These men (and they are all men) are apprenticed into glass blowing and in time acquire the skill and dexterity required to make these glasses. Liscío glasses are blown from a single piece of molten glass rather than lesser glasses which have stems and feet made separately and fused to the bowl. The glasses are tissue wrapped, put in a drawstring microfiber slipcase and tubed on site.
Liscío glasses are robust to knocks on the bowl, meaning that they will frequently survive a tumble.
They are, however, breakable and fragile. Most common breakage points are where the stem breaks or the bowl is broken under pressure from fingers or brushes within. Most of these breakage events are during hand cleaning, therefore the most hazardous part of the glasses life.
Liscío glasses may be machine washed - care must be taken to ensure they are not at risk from being knocked.
If hand washing use hot soapy water, rinse and dry on a rack. Gently polish with a soft non-grippy micro fibre cloth before service, holding the bowl rather than the stem or the foot.
Proprietory round headed washing up brushes like Eddingtons Bottle and Glass Brush Cleaner are recommended.
Liscío glassware does not accept liability for any glass breakage unless the breakage has occurred in the original packaging. In the unlikely event that the glass is broken in transit please do not unwrap the packaging as this may present the danger of cuts and will invalidate the claim. Leave the packaging unwrapped and retain the tube for inspection: contact us for a replacement.
“These beautifully made glasses enhance the tasting experience with their ultra-light weight and poise …. rival (or beat) their more well-known competitors….perfect for swirling in the glass….Hand-blown, very fine and light, these glasses allow for all the subtle nuances in the wine to shine through” A.H. Master of Wine
“Visually it's less 'traditional' looking - more modern…even thinner stem is great! I liked the delicate feel of the glass and it's been enhanced….Love the weight.…handles very well” S.T.
“I have now tested the glass with a number of guests... my parents, the in-laws-to-be and a few of my friends... so, some feedback as promised. I would say the overwhelming majority (80%) were a big fan of it. They cite the following points as being very positive:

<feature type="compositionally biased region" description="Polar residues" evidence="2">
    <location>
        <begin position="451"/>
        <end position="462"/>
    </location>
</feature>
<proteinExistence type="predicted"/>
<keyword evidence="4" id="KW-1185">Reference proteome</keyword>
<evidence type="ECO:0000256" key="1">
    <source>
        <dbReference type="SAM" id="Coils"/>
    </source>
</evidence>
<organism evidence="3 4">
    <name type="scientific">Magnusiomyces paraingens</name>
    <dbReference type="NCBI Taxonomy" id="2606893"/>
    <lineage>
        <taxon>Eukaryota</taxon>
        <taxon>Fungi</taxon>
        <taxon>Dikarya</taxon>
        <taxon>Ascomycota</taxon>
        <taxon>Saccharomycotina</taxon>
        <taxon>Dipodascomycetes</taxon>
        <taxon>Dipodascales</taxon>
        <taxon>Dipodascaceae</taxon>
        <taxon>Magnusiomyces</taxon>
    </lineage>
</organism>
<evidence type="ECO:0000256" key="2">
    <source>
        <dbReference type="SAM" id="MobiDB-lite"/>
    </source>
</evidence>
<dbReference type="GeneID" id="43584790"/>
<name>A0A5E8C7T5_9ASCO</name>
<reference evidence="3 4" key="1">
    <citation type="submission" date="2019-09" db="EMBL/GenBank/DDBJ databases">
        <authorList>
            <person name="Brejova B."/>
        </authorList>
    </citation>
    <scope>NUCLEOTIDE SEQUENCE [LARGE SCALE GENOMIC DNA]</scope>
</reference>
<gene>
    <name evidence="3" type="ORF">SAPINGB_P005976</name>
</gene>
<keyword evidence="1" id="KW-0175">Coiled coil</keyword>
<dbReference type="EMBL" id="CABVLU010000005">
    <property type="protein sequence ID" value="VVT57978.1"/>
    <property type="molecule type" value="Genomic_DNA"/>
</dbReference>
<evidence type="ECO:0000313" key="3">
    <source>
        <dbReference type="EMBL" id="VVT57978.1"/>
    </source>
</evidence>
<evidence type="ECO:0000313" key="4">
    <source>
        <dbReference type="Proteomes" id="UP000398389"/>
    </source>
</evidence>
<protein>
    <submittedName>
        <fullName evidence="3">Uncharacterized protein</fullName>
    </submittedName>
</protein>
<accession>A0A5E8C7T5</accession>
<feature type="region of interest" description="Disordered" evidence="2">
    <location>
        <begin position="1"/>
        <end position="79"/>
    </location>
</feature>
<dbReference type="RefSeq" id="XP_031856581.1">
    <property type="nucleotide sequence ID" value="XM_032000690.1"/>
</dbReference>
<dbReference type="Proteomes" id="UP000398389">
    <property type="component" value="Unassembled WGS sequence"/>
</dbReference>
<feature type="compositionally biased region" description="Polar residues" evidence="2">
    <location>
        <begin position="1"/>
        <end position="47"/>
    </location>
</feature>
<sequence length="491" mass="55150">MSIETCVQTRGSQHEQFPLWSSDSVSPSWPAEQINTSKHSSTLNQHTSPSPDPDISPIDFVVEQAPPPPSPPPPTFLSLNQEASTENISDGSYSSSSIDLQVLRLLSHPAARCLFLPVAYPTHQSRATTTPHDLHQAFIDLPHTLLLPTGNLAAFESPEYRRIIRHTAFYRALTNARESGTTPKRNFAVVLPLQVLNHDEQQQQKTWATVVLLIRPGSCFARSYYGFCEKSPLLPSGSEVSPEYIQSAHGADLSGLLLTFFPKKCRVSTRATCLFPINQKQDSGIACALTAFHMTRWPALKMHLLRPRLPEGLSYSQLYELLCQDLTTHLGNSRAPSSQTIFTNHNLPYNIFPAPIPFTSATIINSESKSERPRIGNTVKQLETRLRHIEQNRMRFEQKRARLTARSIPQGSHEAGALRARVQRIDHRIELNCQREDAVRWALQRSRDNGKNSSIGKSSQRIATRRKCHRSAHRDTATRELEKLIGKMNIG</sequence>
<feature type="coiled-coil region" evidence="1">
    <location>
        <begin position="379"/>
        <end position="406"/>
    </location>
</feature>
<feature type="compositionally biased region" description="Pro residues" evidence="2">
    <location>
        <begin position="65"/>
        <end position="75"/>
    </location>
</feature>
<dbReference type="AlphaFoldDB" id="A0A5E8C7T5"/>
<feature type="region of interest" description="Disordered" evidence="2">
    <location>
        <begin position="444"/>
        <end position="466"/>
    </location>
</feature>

“Have just tried a 2010 Chablis in your special light-weight, well-balanced and highly swirlable glass - comparing it in parallel with an similar-sized high quality glass. Initial nose: in your glass, the fruit showed through with a purer varietal expression initially; in the other glass more smoky aroma notes were evident ( those that I associate with Chardonnay as it develops). After a few more swirls in the glass, the smoky aroma went from my glass and the fruit became more evident in the bowl. Thereafter a (post-malo?) butyric note became fully evident in my glass (to a much greater extent than in your glass). This butyric element showed through as a sweet note too in my glass, with your glass continuing to show the purer pear and apple notes observed initially.
On the palate the differences were a little more muted, but were still interesting. There was an apparent freshness to the wine in your glass which was much less obvious in mine. The lemon-like acidity gave the wine more life in your glass and showed the wine in a slightly more balanced style.
We have just tried the wine again but also including the smaller high quality Chianti glass in the trial - and again your glass was ultimately preferred overall.
The Chablis nose in your glass is clean and pure and the classic steely acidity comes through well but still allowing the subtlety of the fruit to show itself fully.
The delicate thinness of the glass also enhances the overall organoleptic enjoyment and pleasure of the drinking experience.” P.M. Winemaker